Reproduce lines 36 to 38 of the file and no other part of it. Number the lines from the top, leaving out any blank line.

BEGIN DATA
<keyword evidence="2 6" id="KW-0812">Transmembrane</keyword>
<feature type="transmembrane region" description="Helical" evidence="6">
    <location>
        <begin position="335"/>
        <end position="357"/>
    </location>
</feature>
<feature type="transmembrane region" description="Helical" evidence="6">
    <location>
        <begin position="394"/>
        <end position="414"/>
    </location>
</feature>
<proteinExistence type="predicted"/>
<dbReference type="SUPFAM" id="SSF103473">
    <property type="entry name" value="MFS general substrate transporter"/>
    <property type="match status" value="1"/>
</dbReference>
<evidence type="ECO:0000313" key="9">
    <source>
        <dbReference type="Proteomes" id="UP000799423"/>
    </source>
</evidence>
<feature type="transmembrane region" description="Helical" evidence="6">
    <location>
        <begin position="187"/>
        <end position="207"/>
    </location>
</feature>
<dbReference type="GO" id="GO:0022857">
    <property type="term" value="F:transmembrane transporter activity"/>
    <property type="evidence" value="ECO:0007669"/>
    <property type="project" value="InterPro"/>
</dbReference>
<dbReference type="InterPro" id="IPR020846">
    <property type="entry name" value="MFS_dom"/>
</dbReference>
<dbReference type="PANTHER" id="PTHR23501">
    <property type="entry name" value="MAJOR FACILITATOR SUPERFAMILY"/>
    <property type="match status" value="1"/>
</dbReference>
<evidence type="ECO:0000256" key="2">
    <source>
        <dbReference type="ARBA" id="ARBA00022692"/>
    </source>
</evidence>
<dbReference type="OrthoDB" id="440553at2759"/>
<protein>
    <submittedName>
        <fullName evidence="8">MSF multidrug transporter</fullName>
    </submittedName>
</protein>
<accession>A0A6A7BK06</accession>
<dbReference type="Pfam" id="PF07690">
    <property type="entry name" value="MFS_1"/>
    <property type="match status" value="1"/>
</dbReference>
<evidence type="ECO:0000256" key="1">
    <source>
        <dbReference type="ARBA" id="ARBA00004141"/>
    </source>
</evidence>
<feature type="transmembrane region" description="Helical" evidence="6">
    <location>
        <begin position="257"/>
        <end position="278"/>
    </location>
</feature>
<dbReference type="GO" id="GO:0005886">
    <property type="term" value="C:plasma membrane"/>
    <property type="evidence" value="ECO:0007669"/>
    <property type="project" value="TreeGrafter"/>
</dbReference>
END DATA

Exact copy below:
    <property type="entry name" value="MFS_dom"/>
</dbReference>
<dbReference type="PANTHER" id="PTHR23501">